If you reject the help of this guide, thinking that you might make it on your own based on what you already know, it’s possible that you might. But realistically, probably not. This is what needs to be explored when dealing with the salvation issue. We can’t keep someone in the dark, not proclaiming the fullness of the Gospel and the necessity of Christ, in the hopes that they might make it to Paradise if they stay on the road they are on now.
Ralph Martin and Lumen Gentium 16
This is the direction the conversation among Catholics needs to go. Bishop Barron and Dr. Ralph Martin of Renewal Ministries were already having this discussion a few years back following the release of the latter’s book Will Many Be Saved? What Vatican II Actually Teaches and Its Implications for the New Evangelization. In the book, Dr. Martin looks at what the Council taught regarding salvation, paying close attention to the final section of Lumen Gentium 16. It’s the last part of the paragraph that Dr. Martin draws our attention to, often overlooked:
But often men, deceived by the Evil One, have become vain in their reasonings and have exchanged the truth of God for a lie, serving the creature rather than the Creator. Or some there are who, living and dying in this world without God, are exposed to final despair. Wherefore to promote the glory of God and procure the salvation of all of these, and mindful of the command of the Lord, “Preach the Gospel to every creature”, the Church fosters the missions with care and attention.
Dr. Martin concludes the following from a full reading of LG 16:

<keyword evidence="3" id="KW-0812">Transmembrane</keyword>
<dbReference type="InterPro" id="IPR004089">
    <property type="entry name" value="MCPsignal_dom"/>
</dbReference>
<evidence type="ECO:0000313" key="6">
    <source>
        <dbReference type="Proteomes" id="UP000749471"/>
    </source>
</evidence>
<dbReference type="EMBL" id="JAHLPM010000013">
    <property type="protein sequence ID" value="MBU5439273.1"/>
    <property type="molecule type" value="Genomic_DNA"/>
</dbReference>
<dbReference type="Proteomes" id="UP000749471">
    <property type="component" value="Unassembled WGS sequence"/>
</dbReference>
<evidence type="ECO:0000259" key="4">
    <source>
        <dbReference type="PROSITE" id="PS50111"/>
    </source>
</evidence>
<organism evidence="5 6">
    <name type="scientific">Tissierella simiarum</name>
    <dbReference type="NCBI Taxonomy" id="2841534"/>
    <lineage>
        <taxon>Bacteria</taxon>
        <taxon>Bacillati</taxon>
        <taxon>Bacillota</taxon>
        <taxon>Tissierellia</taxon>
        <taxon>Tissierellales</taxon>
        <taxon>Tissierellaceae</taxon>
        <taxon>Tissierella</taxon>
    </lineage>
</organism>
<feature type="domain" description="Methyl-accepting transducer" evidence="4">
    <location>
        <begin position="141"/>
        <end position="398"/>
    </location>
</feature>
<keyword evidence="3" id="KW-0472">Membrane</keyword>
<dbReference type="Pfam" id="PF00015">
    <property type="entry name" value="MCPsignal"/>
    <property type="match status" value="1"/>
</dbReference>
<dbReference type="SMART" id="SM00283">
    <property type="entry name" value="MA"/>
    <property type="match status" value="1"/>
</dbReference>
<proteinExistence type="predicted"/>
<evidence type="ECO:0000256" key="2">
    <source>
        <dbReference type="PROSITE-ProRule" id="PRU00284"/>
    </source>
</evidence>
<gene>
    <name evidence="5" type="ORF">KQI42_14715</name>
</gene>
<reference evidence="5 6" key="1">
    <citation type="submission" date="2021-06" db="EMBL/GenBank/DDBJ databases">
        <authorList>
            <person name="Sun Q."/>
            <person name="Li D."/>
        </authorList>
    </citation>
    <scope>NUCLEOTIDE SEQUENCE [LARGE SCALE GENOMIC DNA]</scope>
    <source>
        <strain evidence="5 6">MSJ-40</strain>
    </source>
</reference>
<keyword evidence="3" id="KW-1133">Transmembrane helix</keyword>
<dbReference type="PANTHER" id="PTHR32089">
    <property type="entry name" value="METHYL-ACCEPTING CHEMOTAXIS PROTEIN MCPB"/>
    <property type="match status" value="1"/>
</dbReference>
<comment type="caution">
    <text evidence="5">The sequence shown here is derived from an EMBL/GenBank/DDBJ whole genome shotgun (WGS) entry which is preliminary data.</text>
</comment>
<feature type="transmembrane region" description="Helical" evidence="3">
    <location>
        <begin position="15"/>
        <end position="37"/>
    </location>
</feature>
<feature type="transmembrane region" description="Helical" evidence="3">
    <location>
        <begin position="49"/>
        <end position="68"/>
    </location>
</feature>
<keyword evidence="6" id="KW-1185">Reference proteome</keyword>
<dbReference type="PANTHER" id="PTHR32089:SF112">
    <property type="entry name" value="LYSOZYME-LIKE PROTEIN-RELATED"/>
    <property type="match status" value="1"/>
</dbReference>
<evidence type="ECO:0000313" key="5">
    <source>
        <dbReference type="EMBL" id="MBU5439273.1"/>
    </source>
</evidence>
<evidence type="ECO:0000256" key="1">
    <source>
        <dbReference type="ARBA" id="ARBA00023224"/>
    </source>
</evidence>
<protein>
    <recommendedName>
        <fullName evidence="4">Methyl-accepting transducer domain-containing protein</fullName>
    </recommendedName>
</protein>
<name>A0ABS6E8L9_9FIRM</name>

Just because salvation is possible for people who are inculpably ignorant of the gospel or have not heard a presentation that is adequate, does not mean they are thereby saved. It is essential that the initial, mysterious “yes” that is said to God be followed by perseverance in that “yes” to the end. Inculpable ignorance of the gospel is a condition of, not a cause of, salvation. (Op. cit., 53)
While analyzing Hans Urs von Balthasar’s thought on the subject, Dr. Martin states:
While we cannot judge the state of anyone’s soul and what transpires at the moment of death, it certainly appears — from the view of human resistance to grace, and subsequent judgment, contained in the Scriptures and from empirical observation — that many people persevere to the end in their rejection of God and/or in a life of immorality. (Ibid., 155)
This is why it is urgent that we proclaim the Gospel to all peoples, in order that the truth may set them free. It is also imperative that we make it clear that the fullness of that truth is found in the Catholic Church. There are of course times where we must use prudence in what we say; but at the end of the day, we must be careful not to hold back the fullness of Truth from those we encounter.
It matters that people come to a knowledge of Christ and it matters that we become baptized. We cannot allow the exception to the rule to become the rule. For all we know, it may be our bold witness that leads one of our acquaintances or loved ones to our true homeland in Heaven. However, we must also exude the gentleness that Bishop Barron showed for Shapiro in this interview.
Sometimes how we say things is just as important as what we’re saying. But that’s how it so often is with the truths of Catholicism: it’s both/and instead of either/or. We need both kindness and truth when proclaiming the saving Gospel of Christ Jesus.